3.  OUTGOING MAYOR’S DINNER – Thursday, 13 June

 

The Mayor reminded anyone planning to attend the dinner at Corpus Christi College to mark the term in office of Councillor Sheila Stuart, to arrange to purchase their tickets from the Civic and Twinning Officer.

 

 

4.  CIVIC CHURCH SERVICE – Sunday, 2 June

 

The Mayor confirmed that the Mott Sermon would be preached at Holy Trinity Church on Sunday, 2 June at 9.30am.

 

 

5.  ARMED FORCES DAY - 29 June

 

The Mayor confirmed that, in support of national Armed Forces Day, the Armed Forces Flag would be flown from the Guildhall from Monday, 24June for one week. 

 

 

6.  PROCLAMATION OF MIDSUMMER FAIR – Wednesday, 19 June

 

The Mayor confirmed that the Proclamation of Midsummer Fair would take place on Wednesday, 19 June.

 

 

7.  MAYOR’S DAY OUT

 

The Mayor confirmed that the Mayor’s Day Out would take place on Thursday 5 September. The support of Councillors was greatly valued each year and members were asked to let the Civic and Twinning Officer know if they could help out.

 

 

8.  HMS PROTECTOR

 

The Mayor confirmed that HMS Protector would be back at Ipswich Docks in July and arrangements were in hand to acknowledge the ship’s return to the UK after a lengthy deployment in the Antarctic.

 

 

 

13/32/CNL

To elect from among the Members of the Council four Bailiffs of the City for the Municipal Year 2013/14

Minutes:

Councillor Boyce proposed and Councillor Owers seconded that Councillors Bird, Brown, McPherson and Swanson be appointed as Bailiffs.

 

Resolved that Councillors Bird, Brown, McPherson and Swanson be appointed as Bailiffs of the City for the Municipal Year 2013/2014.

 

13/33/CNL

Declarations of Interest

Minutes:

 

Councillor

Item

Interest

 

Ashton

 

 

13/37/CNL

 

Personal: Knows the public speaker

 

Reiner

 

13/40/CNL

 

Personal: As a Cam Conservator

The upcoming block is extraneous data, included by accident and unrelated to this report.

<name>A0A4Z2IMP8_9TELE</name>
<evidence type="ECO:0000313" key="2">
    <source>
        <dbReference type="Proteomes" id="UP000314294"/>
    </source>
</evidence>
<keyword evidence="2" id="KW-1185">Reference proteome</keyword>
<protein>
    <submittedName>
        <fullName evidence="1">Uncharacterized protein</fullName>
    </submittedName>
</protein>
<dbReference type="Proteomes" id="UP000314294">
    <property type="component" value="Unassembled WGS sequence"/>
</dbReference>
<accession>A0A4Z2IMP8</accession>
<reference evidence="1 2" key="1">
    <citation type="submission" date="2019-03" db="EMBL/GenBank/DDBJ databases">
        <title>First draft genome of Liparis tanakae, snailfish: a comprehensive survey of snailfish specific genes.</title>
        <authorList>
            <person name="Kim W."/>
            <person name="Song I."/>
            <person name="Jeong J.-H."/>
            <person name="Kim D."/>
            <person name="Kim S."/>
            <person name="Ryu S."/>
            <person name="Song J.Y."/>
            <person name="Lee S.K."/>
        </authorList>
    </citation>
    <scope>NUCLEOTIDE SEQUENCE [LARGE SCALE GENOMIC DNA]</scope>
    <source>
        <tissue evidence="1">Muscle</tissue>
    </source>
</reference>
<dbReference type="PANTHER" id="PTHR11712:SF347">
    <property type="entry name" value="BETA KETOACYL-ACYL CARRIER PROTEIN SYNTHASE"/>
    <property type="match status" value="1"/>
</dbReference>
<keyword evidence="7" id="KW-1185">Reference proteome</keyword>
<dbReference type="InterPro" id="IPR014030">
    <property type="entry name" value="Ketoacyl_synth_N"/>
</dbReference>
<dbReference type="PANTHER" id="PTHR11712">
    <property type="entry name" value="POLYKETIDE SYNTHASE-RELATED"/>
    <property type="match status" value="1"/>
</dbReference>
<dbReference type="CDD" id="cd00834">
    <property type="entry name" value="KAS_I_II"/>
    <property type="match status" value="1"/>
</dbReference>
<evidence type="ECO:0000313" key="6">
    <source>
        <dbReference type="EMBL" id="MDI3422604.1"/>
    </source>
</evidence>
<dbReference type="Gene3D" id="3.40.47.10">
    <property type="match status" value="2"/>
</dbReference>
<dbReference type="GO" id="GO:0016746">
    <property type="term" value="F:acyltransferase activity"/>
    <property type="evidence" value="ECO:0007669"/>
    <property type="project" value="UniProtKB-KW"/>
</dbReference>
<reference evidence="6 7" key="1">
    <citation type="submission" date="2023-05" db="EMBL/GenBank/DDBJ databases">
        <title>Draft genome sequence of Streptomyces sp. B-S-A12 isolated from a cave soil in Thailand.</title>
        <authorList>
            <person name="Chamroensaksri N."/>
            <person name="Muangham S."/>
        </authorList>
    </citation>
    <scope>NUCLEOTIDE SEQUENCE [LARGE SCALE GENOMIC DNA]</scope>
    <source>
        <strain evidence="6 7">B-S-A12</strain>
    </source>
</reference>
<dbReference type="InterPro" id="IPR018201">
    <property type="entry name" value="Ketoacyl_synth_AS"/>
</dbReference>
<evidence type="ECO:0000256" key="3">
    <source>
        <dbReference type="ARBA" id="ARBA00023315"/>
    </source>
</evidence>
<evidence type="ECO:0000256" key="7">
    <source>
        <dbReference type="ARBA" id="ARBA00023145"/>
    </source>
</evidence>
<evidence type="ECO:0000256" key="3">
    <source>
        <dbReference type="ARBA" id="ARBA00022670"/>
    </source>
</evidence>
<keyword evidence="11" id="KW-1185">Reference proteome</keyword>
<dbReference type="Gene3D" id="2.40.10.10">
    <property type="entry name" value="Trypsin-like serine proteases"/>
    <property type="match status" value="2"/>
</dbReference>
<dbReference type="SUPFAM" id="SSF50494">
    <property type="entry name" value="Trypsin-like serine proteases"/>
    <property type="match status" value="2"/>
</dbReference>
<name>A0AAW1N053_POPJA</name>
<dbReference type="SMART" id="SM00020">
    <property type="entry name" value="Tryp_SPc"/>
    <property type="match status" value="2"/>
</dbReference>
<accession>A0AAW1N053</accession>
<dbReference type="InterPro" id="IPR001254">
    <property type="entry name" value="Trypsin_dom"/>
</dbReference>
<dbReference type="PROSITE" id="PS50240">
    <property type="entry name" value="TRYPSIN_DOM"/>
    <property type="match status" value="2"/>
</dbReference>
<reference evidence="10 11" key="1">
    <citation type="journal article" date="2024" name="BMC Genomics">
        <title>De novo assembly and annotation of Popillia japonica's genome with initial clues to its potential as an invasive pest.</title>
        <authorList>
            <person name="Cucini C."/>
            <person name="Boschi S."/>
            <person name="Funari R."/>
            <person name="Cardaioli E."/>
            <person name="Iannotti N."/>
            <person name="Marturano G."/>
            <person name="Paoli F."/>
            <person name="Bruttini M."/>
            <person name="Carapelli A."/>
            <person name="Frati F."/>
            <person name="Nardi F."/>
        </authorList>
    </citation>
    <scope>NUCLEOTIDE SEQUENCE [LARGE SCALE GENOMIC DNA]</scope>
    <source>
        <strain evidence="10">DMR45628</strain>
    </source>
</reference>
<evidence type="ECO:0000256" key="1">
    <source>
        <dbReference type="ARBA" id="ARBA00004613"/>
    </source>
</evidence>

13/34/CNL

To consider recommendations of Committees for Adoption pdf icon PDF 72 KB

Civic Affairs (13 May 2013)

 

·  Executive Councillors and Allocation of Portfolios

·  Appointment of Committees 2013/14

·  Appointment of Chairs and Vice Chairs 2013/14

·  Appointment of an Employment (Senior Officer) Committee

 

(The Mayor will call a recess so that the Special Meetings of Committees can meet to make their appointments)

 

Additional documents:

Minutes:

Civic Affairs (13 May 2013)

 

Executive Councillors and Allocation of Portfolios

 

Resolved (by 21 votes to 0) to:

 

  i.  Amend the terms of reference of scrutiny committees to reflect the changes to portfolios made by the Leader of the Council and to make Environment Scrutiny Committee responsible for scrutiny of the Public Places portfolio.

 

  ii.  Authorise the Head of Legal Services to update the Constitution to reflect the changes to portfolios and the recommended change to the terms of reference of scrutiny committees.

 

 

Nominations For Committees For The Municipal Year 2013/14

 

Resolved to:

 

  i.  Agree the number and size of committee and membership of committees as listed below:

 

SCRUTINY

COMMITTEE

 

GROUP

CURRENT NUMBERS

(1) =Alternate

NOMINATIONS

Community Services

 

Liberal Democrats

 

 

Labour

 

4 (1)

 

 

 

4 (1)

 Blackhurst, Kerr, Kightley, Tucker

Alt: Brierley

 

Johnson, Moghadas (Community Wellbeing Spokes), Price (Housing Spokes), Roberts

Alt: Todd-Jones

Environment

 

Liberal Democrats

 

 

Labour

 

4 (1)

 

 

 

4 (1)

 

Kightley, Reid, Saunders, Tunnacliffe

Alt: Brierley